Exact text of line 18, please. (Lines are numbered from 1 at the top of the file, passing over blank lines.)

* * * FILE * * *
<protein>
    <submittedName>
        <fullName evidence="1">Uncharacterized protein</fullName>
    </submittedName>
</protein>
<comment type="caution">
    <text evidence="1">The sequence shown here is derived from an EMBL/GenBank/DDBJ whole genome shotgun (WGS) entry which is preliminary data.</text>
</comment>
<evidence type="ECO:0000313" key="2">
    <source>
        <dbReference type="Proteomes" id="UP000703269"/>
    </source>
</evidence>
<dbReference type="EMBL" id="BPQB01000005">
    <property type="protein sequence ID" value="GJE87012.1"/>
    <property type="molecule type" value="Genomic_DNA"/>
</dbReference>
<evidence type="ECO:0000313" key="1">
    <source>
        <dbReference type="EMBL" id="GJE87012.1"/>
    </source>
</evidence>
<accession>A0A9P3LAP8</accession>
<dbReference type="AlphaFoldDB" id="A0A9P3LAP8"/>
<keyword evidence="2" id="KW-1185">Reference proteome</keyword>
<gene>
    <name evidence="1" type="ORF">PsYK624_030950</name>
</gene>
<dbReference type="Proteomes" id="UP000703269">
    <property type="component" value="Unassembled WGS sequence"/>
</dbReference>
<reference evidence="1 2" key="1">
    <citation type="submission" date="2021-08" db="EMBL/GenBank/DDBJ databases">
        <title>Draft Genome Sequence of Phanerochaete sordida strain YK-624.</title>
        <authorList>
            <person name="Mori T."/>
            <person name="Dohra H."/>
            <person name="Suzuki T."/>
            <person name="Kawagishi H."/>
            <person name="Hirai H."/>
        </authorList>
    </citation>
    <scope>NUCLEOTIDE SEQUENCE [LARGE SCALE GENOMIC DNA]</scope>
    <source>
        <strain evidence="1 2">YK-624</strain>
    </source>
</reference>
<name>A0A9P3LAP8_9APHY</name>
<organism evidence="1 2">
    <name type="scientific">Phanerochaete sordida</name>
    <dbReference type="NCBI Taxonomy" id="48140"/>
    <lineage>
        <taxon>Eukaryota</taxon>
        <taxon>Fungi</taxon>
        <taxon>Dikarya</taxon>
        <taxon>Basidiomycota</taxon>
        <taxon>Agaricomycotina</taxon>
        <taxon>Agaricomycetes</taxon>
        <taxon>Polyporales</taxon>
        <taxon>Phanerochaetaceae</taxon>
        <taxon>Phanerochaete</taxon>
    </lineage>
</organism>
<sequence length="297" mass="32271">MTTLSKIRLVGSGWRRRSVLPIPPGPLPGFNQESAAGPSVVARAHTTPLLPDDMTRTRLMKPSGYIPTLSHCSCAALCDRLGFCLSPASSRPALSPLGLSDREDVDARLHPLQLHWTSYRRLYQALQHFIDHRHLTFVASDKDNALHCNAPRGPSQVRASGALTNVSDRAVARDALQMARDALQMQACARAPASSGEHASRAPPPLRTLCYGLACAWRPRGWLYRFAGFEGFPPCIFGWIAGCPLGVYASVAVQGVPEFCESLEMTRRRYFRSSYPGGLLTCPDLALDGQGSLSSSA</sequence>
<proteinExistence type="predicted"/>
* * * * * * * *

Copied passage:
<evidence type="ECO:0000313" key="1">